Boyhood and Birdman are feats, stunts even, that dazzle with their technical virtuosity – while exploring subjects and themes that aren’t exactly outside the Oscar wheelhouse. Selma and The Imitation Game are more conventionally made period biopics about flawed men at the forefront of history – this being the very sturdy foundation of the Oscar wheelhouse. Boyhood and Birdman and Selma and The Imitation Game will be Best Picture nominees for these reasons and because they have been crushing the “pre” awards, laurels, and lists. The same is almost, pretty much, probably true about The Theory of Everything, even as it remains dogged by quibbles that it plays like a strong Masterpiece Theatre episode. (For a film with that title, the film might have ventured into more imaginative, even celestial, imagery.)
Ever see Citizen Kane? Remember the scene where the newspaper has two different headlines ready to go – “KANE WINS!” or “FRAUD AT POLLS!”? That’s not unlike the way the GoldDerby pundits have to write their columns in advance for this Thursday. Just to help them out a little, and in salute to the way Bill Simmons previews, say, a Cowboys-Packers game with both Why You Eventually Regretted Taking the Cowboys and Why You Eventually Regretted Taking the Packers, here’s a little primer before you read this Thursday’s, ah, morning quarterbacks:
Why I Always Knew American Sniper Would Make It: Cliiiiiiiint. Came out at just the right time. The Iraq War gives this race some gravitas that the 3 Bs just don’t (Boyhood, Birdman, and Budapest). Hits the Oscars right in its pro-war/anti-war/who knows? sweet spot.
Why I Always Knew American Sniper Wouldn’t Make It: Clint fatigue. Came out too late, one screener in the pile out of too many. Took care of the Iraq War with The Hurt Locker. The movie fudges the truth, can’t decide if it’s pro-war, anti-war, or what.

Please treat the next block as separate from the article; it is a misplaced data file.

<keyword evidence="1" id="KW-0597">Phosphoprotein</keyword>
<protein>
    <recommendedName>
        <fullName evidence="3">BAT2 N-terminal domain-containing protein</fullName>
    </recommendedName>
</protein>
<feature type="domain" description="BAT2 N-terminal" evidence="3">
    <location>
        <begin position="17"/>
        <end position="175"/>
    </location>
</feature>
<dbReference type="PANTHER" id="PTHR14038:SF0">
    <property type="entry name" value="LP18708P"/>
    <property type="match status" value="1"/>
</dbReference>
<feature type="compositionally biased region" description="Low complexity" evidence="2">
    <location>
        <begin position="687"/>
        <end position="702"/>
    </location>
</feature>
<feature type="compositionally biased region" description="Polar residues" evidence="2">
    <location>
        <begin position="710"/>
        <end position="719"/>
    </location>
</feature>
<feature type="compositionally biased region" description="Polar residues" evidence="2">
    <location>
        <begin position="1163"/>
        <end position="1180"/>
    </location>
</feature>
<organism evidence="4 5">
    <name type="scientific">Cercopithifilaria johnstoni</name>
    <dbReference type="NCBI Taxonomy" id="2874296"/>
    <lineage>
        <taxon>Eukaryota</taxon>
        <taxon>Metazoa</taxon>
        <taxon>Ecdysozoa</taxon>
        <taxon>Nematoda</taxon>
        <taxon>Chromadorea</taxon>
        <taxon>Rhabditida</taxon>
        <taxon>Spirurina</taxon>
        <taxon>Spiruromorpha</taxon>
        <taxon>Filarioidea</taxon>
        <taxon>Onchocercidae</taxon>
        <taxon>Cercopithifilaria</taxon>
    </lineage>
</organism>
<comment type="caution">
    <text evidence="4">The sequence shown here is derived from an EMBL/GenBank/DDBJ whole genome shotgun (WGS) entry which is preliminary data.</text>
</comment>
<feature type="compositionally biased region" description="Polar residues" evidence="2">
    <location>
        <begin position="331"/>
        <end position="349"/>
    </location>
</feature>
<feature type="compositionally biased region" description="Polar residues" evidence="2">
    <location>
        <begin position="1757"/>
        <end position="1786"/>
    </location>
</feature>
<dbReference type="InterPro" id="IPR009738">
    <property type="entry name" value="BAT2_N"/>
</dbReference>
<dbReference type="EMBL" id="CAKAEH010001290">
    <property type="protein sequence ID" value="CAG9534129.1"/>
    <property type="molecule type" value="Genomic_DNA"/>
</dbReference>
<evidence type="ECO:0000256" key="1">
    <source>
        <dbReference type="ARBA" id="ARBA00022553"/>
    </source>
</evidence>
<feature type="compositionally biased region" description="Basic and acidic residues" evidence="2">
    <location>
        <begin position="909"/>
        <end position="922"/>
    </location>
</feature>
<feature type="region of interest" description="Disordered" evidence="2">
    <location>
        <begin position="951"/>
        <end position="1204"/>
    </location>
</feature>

Why I Always Knew Foxcatcher Would Make It: A juggernaut since Cannes. Bennett Miller’s track record (Capote and Moneyball both got BP nods). In these twitterized days, the Academy loves a story about problems between a 1%-er and a 99%-er. Carell, Ruffalo, and Tatum are hardworking, courteous actors who deserve good things.
Why I Always Knew Foxcatcher Wouldn’t Make It: Lost all that steam since Cannes. Lesser Miller; no rooting interest, not a really compelling story, and the third act felt tacked on. In these twitterized days, we deserve a better tale about problems between a 1%-er and a 99%-er. Carell not only hasn’t won any awards, he’s missed some shortlists he should’ve made.
Why I Always Knew Gone Girl Would Make It: Better than Fatal Attraction, which was 1 of 5 nominees way back when. Brought back the sexy, intelligent, ripped-from-a-best-seller adult thriller. Only real (pre-nomination) earner and real female-led narrative in the race. Dominated the zeitgeist throughout autumn. Academy’s blessing will welcome more such films, cheaply made enough to provide alternatives to tentpoles-or-bust.
Why I Always Knew Gone Girl Wouldn’t Make It: Better than Fatal Attraction isn’t enough; still needed to deliver instead of divide. Can’t decide if it’s feminist or satire or if Amy is over-reacting to Nick or what. Academy hates unsentimental side of David Fincher (Dragon Tattoo failed to be 1 of 10 even after Fincher got 1 of 5 DGA nods that year). Academy’s blessing will bring more such films, which will be unwelcome failures, uh, without Fincher.
Why I Always Knew The Grand Budapest Hotel Would Make It: Wes Anderson’s most socio-political story, and the Oscars knew they had to give him a Best Picture nod at some point. Hollywood’s favorite period – the jittery time just before World War II. More than any film in the race (save Birdman), Ralph Fiennes’ lead looks like the Academy’s lead demographic – old white guys. Just won Golden Globe.